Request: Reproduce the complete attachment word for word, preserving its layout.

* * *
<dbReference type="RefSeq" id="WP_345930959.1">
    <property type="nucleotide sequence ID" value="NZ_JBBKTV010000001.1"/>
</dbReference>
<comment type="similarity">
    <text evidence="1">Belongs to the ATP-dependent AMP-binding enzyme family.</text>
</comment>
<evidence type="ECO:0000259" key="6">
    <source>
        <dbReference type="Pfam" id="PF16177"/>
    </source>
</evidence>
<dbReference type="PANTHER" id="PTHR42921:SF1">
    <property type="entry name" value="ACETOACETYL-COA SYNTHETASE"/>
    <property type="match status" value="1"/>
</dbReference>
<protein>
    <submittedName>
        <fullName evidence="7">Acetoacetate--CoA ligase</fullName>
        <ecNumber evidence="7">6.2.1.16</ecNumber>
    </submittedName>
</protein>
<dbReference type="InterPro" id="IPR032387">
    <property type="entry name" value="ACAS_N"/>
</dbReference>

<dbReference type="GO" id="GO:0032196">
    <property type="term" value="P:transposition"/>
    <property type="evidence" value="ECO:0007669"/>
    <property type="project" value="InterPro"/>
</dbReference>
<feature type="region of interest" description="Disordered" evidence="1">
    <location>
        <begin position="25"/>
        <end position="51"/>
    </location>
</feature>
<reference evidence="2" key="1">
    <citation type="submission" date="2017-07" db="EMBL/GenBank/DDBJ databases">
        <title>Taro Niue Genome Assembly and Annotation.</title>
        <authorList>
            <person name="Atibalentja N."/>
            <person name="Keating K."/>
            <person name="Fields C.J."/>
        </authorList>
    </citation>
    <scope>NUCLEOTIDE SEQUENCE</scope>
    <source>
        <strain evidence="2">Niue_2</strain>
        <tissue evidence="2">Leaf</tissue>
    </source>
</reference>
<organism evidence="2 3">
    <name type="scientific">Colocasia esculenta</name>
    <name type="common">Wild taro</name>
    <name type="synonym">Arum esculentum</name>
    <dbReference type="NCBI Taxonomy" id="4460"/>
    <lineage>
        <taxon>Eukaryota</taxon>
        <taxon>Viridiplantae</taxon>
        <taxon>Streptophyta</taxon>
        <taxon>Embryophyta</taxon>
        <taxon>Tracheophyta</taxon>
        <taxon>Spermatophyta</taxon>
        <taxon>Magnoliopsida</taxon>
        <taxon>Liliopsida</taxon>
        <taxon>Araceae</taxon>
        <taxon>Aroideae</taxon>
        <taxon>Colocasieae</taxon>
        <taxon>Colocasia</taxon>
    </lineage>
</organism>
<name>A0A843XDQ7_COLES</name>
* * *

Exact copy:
<dbReference type="RefSeq" id="WP_345930959.1">
    <property type="nucleotide sequence ID" value="NZ_JBBKTV010000001.1"/>
</dbReference>
<comment type="similarity">
    <text evidence="1">Belongs to the ATP-dependent AMP-binding enzyme family.</text>
</comment>
<evidence type="ECO:0000259" key="6">
    <source>
        <dbReference type="Pfam" id="PF16177"/>
    </source>
</evidence>
<dbReference type="PANTHER" id="PTHR42921:SF1">
    <property type="entry name" value="ACETOACETYL-COA SYNTHETASE"/>
    <property type="match status" value="1"/>
</dbReference>
<protein>
    <submittedName>
        <fullName evidence="7">Acetoacetate--CoA ligase</fullName>
        <ecNumber evidence="7">6.2.1.16</ecNumber>
    </submittedName>
</protein>
<dbReference type="InterPro" id="IPR032387">
    <property type="entry name" value="ACAS_N"/>
</dbReference>

<dbReference type="GO" id="GO:0032196">
    <property type="term" value="P:transposition"/>
    <property type="evidence" value="ECO:0007669"/>
    <property type="project" value="InterPro"/>
</dbReference>
<feature type="region of interest" description="Disordered" evidence="1">
    <location>
        <begin position="25"/>
        <end position="51"/>
    </location>
</feature>
<reference evidence="2" key="1">
    <citation type="submission" date="2017-07" db="EMBL/GenBank/DDBJ databases">
        <title>Taro Niue Genome Assembly and Annotation.</title>
        <authorList>
            <person name="Atibalentja N."/>
            <person name="Keating K."/>
            <person name="Fields C.J."/>
        </authorList>
    </citation>
    <scope>NUCLEOTIDE SEQUENCE</scope>
    <source>
        <strain evidence="2">Niue_2</strain>
        <tissue evidence="2">Leaf</tissue>
    </source>
</reference>
<organism evidence="2 3">
    <name type="scientific">Colocasia esculenta</name>
    <name type="common">Wild taro</name>
    <name type="synonym">Arum esculentum</name>
    <dbReference type="NCBI Taxonomy" id="4460"/>
    <lineage>
        <taxon>Eukaryota</taxon>
        <taxon>Viridiplantae</taxon>
        <taxon>Streptophyta</taxon>
        <taxon>Embryophyta</taxon>
        <taxon>Tracheophyta</taxon>
        <taxon>Spermatophyta</taxon>
        <taxon>Magnoliopsida</taxon>
        <taxon>Liliopsida</taxon>
        <taxon>Araceae</taxon>
        <taxon>Aroideae</taxon>
        <taxon>Colocasieae</taxon>
        <taxon>Colocasia</taxon>
    </lineage>
</organism>
<name>A0A843XDQ7_COLES</name>